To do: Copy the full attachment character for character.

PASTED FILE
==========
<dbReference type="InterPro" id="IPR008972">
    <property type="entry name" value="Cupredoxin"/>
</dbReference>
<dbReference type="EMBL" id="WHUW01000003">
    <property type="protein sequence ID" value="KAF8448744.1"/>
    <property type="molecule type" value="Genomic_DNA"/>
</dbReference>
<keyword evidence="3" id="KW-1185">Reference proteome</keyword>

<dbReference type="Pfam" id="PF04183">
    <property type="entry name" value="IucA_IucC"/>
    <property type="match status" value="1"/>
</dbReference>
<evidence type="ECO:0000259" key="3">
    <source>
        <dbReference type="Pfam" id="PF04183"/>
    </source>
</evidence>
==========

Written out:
<dbReference type="InterPro" id="IPR008972">
    <property type="entry name" value="Cupredoxin"/>
</dbReference>
<dbReference type="EMBL" id="WHUW01000003">
    <property type="protein sequence ID" value="KAF8448744.1"/>
    <property type="molecule type" value="Genomic_DNA"/>
</dbReference>
<keyword evidence="3" id="KW-1185">Reference proteome</keyword>

<dbReference type="Pfam" id="PF04183">
    <property type="entry name" value="IucA_IucC"/>
    <property type="match status" value="1"/>
</dbReference>
<evidence type="ECO:0000259" key="3">
    <source>
        <dbReference type="Pfam" id="PF04183"/>
    </source>
</evidence>